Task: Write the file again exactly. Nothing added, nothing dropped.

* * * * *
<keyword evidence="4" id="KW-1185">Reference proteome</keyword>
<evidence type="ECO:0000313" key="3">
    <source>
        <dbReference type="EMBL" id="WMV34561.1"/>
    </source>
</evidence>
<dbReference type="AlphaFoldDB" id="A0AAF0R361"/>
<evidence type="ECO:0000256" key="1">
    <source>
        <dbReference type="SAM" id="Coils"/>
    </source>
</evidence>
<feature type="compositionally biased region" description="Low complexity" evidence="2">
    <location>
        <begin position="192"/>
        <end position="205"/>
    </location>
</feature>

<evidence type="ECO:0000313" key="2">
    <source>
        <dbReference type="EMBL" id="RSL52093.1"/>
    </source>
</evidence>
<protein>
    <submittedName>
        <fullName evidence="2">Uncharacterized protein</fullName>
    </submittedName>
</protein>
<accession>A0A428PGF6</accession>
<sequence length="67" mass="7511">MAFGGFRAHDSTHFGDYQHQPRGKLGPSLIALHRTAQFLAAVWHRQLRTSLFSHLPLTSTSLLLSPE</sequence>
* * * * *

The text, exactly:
<keyword evidence="4" id="KW-1185">Reference proteome</keyword>
<evidence type="ECO:0000313" key="3">
    <source>
        <dbReference type="EMBL" id="WMV34561.1"/>
    </source>
</evidence>
<dbReference type="AlphaFoldDB" id="A0AAF0R361"/>
<evidence type="ECO:0000256" key="1">
    <source>
        <dbReference type="SAM" id="Coils"/>
    </source>
</evidence>
<feature type="compositionally biased region" description="Low complexity" evidence="2">
    <location>
        <begin position="192"/>
        <end position="205"/>
    </location>
</feature>

<evidence type="ECO:0000313" key="2">
    <source>
        <dbReference type="EMBL" id="RSL52093.1"/>
    </source>
</evidence>
<protein>
    <submittedName>
        <fullName evidence="2">Uncharacterized protein</fullName>
    </submittedName>
</protein>
<accession>A0A428PGF6</accession>
<sequence length="67" mass="7511">MAFGGFRAHDSTHFGDYQHQPRGKLGPSLIALHRTAQFLAAVWHRQLRTSLFSHLPLTSTSLLLSPE</sequence>